It is truly amazing every single year how we continue to pile on the mulch. I’ve tried to analyze the mentality of this manic practice (specific evidently to the Washington area) like I’ve tried to get my mind around why someone would throw a piece of trash out a car window. What chronic disorder would possess people to invest hundreds of dollars and time on a seemingly ritualistic annual self-imposed duty?
Is it because the neighbors bought a truckload of mulch and are doing it? In other words ‘sheep syndrome’ or ‘neighbor envy’?
I know that nurseries make huge amounts of money encouraging the practice. So; great marketing, but on what basis? Granted that over-mulching is a number one contributor to death and decline in plants so it makes sense for a nursery to encourage this practice. It’s a win- win for them! Nurseries also sell a variety of edgings to hold your mulch in the beds!! Brilliant!!
A few years back I designed and installed a landscape for a stone yard to draw attention to the use of stone within a planted area. About 6 months later I went back to see how it had matured and was shocked to see that all the groundcover had been removed and the natural shapes of the plants had been tortured into tight balls; your typical gas-station variety. I asked the owner ‘What the ?” His reply was that no one could see the MULCH!!!!?? So; it IS about the mulch itself? Maybe this is really the reason as you can purchase a variety of interesting colors to display. So, why buy plants if it’s about the mulch?
Mulch is a by-product of the lumber industry. They had a problem disposing of the bark. Someone came up with the idea of redistributing it instead of hauling it away. This initially might have been a good idea but, somewhere along the line, it got way out of hand.
My understanding is that developers encourage mulching as a way to redistribute the clear-cutting methods they used in development. Piles of chipped trees were costly to remove. Why not make a profit with a campaign for necessity? Once I saw a Cadillac pulled over at a construction site on a Sunday with the driver shoveling a pile of left-over wood chips into the trunk; but I digress. Anyway, we’re now talking about wood chips which are even more detrimental to plantings.
Love the smell? Could it be a great way to get your hands dirty without getting really all that dirty? What else?
Let me tell you what the over-use of this by product DOES do.
- Over- mulching encourages surface rooting. Think about it. Roots are starved for air and water and climb, gasping to the surface, in an attempt to survive. Winter comes and the roots are in a loose medium that cannot protect them from winter freezes
- Mulch acts like a wick. In dry periods it sucks the water away from the roots and in wet periods it wicks water and holds it, providing an environment which encourages the growth of root rot, stem canker and a variety of other fungal organisms. Have you ever noticed a pile of what appears to be “dog vomit” on the top of your mulch? This is truly what it is called in the trade. I’ve seen it covering the branches of an azalea which, by the way, is one of the many fibrous rooted plants that suffer terminally from over-mulching. This “dog vomit” is the product of high humidity levels, irrigation systems or rain with mulch and can be deadly to plants. Plus, it’s gross.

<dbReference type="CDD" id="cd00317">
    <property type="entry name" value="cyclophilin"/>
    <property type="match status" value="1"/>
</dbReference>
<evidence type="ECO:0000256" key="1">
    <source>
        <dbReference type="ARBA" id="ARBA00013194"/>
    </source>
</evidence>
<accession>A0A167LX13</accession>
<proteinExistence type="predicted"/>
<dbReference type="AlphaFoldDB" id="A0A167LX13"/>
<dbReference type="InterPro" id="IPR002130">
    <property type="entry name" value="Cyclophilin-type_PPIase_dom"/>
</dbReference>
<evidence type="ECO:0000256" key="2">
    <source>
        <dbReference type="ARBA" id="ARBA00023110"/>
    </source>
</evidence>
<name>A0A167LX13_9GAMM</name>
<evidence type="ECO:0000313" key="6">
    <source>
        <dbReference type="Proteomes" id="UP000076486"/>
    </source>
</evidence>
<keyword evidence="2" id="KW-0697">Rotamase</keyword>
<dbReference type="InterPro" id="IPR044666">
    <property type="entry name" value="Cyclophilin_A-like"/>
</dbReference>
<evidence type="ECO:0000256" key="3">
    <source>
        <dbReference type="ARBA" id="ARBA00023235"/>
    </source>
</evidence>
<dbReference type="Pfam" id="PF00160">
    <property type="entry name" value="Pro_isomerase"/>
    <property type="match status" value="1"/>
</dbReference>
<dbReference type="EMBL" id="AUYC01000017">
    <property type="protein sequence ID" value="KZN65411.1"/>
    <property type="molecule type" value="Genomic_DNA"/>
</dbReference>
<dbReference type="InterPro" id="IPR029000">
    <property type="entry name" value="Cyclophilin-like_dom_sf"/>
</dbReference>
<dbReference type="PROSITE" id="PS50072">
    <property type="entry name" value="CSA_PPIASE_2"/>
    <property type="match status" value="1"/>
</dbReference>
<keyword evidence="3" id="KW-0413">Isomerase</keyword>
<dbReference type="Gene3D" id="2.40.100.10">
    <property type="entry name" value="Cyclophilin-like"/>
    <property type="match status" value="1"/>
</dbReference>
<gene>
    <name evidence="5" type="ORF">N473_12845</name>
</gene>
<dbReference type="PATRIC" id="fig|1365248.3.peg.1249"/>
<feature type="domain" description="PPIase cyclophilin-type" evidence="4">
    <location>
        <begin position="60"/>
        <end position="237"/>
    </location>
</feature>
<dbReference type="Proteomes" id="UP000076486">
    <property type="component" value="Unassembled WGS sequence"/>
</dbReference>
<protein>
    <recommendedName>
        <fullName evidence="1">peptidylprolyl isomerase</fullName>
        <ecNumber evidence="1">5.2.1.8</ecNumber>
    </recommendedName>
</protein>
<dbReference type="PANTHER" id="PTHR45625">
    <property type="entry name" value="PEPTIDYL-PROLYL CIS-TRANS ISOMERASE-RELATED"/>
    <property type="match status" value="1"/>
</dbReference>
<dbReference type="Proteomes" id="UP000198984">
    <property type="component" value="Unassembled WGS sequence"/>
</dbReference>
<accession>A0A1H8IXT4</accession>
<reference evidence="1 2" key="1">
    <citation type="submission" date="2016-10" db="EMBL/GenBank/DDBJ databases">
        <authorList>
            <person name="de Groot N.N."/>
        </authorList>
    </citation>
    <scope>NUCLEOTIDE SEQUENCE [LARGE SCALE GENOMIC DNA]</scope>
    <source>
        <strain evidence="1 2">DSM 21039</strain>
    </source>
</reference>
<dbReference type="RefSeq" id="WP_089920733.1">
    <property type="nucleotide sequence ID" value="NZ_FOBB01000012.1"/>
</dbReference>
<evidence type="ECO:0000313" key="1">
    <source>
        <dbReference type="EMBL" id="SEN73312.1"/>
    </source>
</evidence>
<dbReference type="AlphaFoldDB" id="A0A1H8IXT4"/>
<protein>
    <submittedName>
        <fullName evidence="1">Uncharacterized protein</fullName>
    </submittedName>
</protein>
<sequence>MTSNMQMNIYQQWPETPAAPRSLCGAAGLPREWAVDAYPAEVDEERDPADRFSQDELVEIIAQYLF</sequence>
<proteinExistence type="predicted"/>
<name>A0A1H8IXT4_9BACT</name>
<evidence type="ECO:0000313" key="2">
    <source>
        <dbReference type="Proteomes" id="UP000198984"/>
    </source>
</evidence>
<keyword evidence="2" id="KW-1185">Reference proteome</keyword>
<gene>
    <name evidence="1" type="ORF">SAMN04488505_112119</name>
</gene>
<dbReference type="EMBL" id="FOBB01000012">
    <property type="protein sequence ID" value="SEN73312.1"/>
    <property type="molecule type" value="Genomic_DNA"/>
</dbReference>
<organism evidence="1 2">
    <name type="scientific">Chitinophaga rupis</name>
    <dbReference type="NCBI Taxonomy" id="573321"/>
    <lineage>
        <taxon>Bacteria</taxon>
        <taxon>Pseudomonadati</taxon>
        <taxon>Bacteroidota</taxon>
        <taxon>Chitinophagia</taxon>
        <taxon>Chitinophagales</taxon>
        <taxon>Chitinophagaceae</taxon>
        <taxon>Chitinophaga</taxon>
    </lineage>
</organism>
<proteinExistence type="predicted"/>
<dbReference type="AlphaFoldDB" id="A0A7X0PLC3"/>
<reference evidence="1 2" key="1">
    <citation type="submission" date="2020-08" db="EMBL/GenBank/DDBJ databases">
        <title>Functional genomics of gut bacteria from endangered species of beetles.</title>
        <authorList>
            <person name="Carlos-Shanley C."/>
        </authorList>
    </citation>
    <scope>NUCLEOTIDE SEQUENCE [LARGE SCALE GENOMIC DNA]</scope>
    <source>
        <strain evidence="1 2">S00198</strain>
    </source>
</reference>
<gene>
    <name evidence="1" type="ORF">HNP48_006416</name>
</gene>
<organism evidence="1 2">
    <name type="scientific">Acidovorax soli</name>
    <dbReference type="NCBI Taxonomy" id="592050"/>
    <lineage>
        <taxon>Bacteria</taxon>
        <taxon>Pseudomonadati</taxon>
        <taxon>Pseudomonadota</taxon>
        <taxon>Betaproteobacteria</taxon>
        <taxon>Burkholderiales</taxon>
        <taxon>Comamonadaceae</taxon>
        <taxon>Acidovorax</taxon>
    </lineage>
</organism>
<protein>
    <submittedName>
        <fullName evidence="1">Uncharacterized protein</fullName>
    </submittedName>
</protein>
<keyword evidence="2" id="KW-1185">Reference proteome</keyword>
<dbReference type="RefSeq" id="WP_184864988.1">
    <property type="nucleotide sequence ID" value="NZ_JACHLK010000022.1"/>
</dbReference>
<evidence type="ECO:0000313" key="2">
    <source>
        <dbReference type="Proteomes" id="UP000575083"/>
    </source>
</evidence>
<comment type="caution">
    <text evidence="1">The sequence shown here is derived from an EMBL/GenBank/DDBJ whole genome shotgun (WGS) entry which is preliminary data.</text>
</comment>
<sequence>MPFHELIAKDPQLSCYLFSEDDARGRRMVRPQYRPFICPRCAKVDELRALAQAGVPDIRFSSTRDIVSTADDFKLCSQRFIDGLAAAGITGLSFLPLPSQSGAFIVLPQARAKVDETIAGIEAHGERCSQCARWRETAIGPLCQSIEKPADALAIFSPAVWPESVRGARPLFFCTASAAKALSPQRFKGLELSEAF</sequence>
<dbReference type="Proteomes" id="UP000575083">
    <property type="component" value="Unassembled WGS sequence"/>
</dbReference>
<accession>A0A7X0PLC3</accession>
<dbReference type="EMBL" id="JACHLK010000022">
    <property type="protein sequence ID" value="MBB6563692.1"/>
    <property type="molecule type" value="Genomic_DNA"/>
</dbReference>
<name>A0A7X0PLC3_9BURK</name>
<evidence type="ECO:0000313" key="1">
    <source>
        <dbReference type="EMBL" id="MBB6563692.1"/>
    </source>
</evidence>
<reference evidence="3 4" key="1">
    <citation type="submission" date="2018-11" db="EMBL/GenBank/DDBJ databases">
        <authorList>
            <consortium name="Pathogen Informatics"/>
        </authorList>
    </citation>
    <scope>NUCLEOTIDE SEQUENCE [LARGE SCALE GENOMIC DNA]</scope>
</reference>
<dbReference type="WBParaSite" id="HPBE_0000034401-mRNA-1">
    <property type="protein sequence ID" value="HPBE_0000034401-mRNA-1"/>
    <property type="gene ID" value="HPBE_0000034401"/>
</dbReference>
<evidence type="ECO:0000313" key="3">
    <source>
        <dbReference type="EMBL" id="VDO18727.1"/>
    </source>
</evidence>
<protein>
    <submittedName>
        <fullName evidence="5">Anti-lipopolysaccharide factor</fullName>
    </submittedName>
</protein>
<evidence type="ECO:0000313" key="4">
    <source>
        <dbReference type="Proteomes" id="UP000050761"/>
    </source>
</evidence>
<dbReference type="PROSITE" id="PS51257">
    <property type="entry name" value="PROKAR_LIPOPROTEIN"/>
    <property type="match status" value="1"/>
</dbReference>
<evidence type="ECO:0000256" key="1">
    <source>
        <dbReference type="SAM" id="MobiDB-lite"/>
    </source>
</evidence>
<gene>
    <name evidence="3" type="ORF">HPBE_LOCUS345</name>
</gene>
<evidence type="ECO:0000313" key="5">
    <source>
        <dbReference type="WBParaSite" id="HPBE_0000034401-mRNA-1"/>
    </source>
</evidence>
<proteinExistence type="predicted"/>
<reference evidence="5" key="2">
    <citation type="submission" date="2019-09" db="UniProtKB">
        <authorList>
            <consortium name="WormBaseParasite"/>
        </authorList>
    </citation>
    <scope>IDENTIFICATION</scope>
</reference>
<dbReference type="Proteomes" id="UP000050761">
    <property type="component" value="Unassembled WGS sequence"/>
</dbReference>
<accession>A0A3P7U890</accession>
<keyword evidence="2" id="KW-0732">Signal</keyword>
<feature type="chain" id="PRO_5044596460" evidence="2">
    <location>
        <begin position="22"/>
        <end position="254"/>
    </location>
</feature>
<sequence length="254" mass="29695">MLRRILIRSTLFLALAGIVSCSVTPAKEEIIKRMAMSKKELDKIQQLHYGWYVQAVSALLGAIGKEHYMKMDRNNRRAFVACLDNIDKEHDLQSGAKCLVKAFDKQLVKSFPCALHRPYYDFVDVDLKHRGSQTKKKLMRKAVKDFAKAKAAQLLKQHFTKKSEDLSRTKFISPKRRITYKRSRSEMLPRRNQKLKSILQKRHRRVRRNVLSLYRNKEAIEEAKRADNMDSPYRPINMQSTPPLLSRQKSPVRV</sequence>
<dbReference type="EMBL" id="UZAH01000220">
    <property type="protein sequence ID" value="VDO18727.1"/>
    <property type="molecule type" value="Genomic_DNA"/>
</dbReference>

- Over mulching raises magnesium levels in the soil causing a collapse of the structure of the soil leading to its inability to absorb and drain water. When the soil becomes wet it expands and when it dries out it gets very hard. This expands and contracts the root system. Rather than mulching year after year; cultivation would alleviate this condition.
- Mulch is anywhere from $25 – $50 per cubic yard. Plus labor and/or your time x 2 times per year…adds up over time.
As a contractor, I shouldn’t discount the business potential of mulching. I could get myself a truck-mount mulching rig and certainly reduce my recession stress. As a horticulturist, a recent graduate of the Watershed Academy (which included 6 months of sustainable awareness training), and as a responsible contractor, I won’t do it. In fact; once the initial planting installation is completed and mulched with 1” in groundcover areas and 2” in planting areas I can assure my clients that, as the groundcover establishes, their maintenance and watering will be reduce considerably, as will their maintenance cost.
If weeding is your concern; weed seeds root much easier in loose mulch than in soil and typically even arrive in the mulch. Groundcover helps hold water in the soil, chokes out weeds and is considered a ‘sustainable’ practice.
Here’s the depressing but unavoidable bottom line; the nurseries are jammed with people filling their trunks with bags of mulch. Homeowners, encouraged by the reasons above, are having truck loads of mulch delivered and installed this very moment. I have lectured, written and pleaded with homeowners about this topic for close to 30 years and those very same people will be the ones with over mulched beds yet another year.
To me; mulch mania falls in the same category with plant shearing, Round-up® mania and possibly, littering. People are still going to do it regardless. But, at least, I’ve made yet another attempt to reduce this practice.